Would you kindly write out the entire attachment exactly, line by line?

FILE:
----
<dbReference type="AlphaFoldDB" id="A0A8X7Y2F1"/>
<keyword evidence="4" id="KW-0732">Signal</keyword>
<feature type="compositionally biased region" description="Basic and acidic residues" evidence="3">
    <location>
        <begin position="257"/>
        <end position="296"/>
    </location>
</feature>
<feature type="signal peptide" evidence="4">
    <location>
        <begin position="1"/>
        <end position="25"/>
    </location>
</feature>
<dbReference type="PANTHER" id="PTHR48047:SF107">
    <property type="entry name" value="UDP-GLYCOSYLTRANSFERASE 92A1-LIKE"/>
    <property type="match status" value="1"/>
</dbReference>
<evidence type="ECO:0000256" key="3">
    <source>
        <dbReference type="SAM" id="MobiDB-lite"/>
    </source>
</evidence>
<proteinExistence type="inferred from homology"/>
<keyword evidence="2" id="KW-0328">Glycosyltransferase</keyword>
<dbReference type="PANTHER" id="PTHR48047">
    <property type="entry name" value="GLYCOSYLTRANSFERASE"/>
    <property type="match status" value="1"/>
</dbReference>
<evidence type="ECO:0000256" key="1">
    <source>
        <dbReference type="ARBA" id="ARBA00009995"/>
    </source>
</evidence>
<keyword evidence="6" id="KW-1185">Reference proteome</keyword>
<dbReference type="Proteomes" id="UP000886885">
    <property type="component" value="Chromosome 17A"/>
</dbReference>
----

<dbReference type="AlphaFoldDB" id="A0A8X7Y2F1"/>
<keyword evidence="4" id="KW-0732">Signal</keyword>
<feature type="compositionally biased region" description="Basic and acidic residues" evidence="3">
    <location>
        <begin position="257"/>
        <end position="296"/>
    </location>
</feature>
<feature type="signal peptide" evidence="4">
    <location>
        <begin position="1"/>
        <end position="25"/>
    </location>
</feature>
<dbReference type="PANTHER" id="PTHR48047:SF107">
    <property type="entry name" value="UDP-GLYCOSYLTRANSFERASE 92A1-LIKE"/>
    <property type="match status" value="1"/>
</dbReference>
<evidence type="ECO:0000256" key="3">
    <source>
        <dbReference type="SAM" id="MobiDB-lite"/>
    </source>
</evidence>
<proteinExistence type="inferred from homology"/>
<keyword evidence="2" id="KW-0328">Glycosyltransferase</keyword>
<dbReference type="PANTHER" id="PTHR48047">
    <property type="entry name" value="GLYCOSYLTRANSFERASE"/>
    <property type="match status" value="1"/>
</dbReference>
<evidence type="ECO:0000256" key="1">
    <source>
        <dbReference type="ARBA" id="ARBA00009995"/>
    </source>
</evidence>
<keyword evidence="6" id="KW-1185">Reference proteome</keyword>
<dbReference type="Proteomes" id="UP000886885">
    <property type="component" value="Chromosome 17A"/>
</dbReference>